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SIP and NAT in MX

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SIP and NAT in MX

Hi everyone.

i can not understand how it is possible SIP/RTP packet comes to my MX  without any Firewall rule/NAT rule.

MX suppose to be designed to prevent inbound unknown communications, and NAT stops users on a LAN from being addressed.

but now in my network SIP Trunk carried by my public IP and access to MX's inbound without any rule, how it is possible?

 

8 REPLIES 8
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Re: SIP and NAT in MX

If you create a NAT rule to allow the traffic inbound it silently creates a rule to allow that traffic. 

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Re: SIP and NAT in MX

Thanks, Philip, but as I said I have no NAT rule in MX, how SIP can see my phone?

 

My question is how it is work without any NAT rule?

 

Michaelnoroozi_0-1581560355798.png

 

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Re: SIP and NAT in MX

Any chance it is not in fact a SIP trunk but using SIP registration instead?

 

 

We only use SIP registration ourselves because it does not require any NAT configuration.  It's just a simpler config.

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Re: SIP and NAT in MX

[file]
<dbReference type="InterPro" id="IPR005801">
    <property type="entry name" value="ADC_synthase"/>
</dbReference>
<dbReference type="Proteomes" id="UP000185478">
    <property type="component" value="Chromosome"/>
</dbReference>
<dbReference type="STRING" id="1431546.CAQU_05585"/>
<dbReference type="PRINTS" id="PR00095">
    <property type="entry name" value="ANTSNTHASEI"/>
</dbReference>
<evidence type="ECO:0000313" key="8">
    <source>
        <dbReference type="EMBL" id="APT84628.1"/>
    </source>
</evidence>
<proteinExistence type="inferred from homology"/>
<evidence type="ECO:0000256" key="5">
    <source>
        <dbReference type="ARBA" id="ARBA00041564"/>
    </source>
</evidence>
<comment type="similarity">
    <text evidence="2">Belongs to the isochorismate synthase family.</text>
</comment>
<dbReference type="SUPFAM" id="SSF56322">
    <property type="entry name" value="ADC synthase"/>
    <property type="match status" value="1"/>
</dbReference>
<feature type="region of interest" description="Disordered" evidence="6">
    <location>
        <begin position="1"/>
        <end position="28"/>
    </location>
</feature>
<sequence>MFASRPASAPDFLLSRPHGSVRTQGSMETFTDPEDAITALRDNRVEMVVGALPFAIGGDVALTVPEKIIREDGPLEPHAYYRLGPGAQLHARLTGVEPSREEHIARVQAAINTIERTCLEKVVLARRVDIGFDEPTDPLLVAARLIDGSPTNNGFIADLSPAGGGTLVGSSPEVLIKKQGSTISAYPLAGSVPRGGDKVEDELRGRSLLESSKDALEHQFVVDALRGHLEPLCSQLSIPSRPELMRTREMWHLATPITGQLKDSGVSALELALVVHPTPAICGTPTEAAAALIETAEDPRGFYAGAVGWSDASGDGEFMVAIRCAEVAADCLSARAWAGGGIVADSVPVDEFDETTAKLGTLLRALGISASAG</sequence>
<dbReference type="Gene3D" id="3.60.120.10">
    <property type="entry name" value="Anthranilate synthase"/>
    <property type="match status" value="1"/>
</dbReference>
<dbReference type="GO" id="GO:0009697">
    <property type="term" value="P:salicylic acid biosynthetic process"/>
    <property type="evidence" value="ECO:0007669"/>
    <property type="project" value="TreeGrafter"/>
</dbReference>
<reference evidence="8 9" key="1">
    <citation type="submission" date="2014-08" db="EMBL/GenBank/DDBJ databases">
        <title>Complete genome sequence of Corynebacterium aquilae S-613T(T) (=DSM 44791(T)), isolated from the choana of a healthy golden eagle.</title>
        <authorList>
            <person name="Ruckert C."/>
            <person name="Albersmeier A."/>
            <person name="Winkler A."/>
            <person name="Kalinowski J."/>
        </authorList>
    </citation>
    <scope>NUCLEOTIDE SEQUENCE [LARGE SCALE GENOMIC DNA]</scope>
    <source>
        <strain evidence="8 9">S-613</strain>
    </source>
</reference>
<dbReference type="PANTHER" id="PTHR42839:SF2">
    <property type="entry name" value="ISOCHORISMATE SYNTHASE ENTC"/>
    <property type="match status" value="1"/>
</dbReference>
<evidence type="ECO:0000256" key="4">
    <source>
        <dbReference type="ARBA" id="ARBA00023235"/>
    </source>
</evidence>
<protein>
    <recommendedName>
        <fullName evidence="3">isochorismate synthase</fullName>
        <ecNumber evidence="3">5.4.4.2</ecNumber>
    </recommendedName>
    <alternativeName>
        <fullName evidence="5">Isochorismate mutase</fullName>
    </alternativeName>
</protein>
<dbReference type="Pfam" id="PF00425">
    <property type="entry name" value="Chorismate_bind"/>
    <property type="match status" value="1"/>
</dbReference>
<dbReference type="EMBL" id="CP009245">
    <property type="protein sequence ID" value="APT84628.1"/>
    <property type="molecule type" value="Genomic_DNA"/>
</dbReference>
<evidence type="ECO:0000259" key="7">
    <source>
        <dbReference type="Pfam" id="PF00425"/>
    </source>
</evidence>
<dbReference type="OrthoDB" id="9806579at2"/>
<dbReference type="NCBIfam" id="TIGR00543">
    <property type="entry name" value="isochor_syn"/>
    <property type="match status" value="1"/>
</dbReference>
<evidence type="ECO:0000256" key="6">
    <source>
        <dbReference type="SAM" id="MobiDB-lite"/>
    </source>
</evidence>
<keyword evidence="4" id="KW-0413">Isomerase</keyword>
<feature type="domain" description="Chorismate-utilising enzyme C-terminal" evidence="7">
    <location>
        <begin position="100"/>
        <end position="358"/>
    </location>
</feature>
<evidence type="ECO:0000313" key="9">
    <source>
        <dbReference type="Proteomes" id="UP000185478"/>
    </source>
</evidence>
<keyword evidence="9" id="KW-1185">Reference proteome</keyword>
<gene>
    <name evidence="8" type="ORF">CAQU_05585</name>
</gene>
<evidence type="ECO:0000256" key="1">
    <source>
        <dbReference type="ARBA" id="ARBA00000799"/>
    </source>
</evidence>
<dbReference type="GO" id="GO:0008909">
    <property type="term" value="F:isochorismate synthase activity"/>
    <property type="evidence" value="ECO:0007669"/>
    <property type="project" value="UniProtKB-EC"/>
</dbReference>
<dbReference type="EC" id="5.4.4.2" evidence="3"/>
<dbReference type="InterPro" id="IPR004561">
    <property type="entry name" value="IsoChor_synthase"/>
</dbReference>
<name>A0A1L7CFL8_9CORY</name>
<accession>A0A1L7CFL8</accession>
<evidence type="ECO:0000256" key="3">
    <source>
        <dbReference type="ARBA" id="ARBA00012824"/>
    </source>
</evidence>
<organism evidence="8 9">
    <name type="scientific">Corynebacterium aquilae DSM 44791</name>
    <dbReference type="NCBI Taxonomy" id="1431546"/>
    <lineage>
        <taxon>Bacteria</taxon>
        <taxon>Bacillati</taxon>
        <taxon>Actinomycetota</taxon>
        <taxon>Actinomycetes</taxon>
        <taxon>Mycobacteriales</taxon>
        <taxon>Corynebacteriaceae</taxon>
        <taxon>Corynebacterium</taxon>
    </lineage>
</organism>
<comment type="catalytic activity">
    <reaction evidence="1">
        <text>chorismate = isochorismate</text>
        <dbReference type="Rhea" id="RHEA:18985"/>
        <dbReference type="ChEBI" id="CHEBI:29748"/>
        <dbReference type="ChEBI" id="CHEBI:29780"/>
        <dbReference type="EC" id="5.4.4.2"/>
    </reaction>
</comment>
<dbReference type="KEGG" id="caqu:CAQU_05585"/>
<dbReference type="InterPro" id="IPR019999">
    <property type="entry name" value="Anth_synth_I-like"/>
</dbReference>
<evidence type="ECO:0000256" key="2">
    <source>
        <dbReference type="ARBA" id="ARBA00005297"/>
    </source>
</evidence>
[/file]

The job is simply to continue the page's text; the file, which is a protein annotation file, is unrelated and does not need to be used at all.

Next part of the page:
What is the difference between SIP trunk and registered SIP?

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Kind of a big deal

Re: SIP and NAT in MX

when the client inside your network initiates the session there can be active communication.

when a outside pbx try to initiate a session to a device on your local network it is blocked.

 

so (i assume) you configured or you got a pre-configured phone that registers to a public voip solution?

 

 

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Re: SIP and NAT in MX

>What is the difference between SIP trunk and registered SIP?

 

With SIP registration the device reaches out to the provider and says I'm responsible for this number "x" please send me the calls.

With SIP trunking you statically configure the static IP address of each system in the other and statically configure the number routing.

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Re: SIP and NAT in MX

Hi philip, Thank you for your explanation.

I assume we have VoIP getaway outside of our network, and it using NAT traversal.and because we have automatic NAT-T in meraki MX so it does not need any configuration.

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Re: SIP and NAT in MX

The client registered SIP phones usually have a small outbound connection to the cloud (to listen for incoming calls) and passes keepalives outbound to keep that little connection up and running. Any calls coming in are actually "return" traffic to the SIP phone in question and is therefore "solicited" traffic.

SIP trunks usually have a switch that builds what is essentially a VPN tunnel to the Cloud gateways. Phone calls coming in land on that switch and it's responsible to delegate to one of the phones connected to it. Because of this 3rd party VPN these trunks can be a little bit harder to configure and may require assignment of a public IP.

 

Looks like you have lucked out and have the SIP service that doesn't have any of that complex nonsense.

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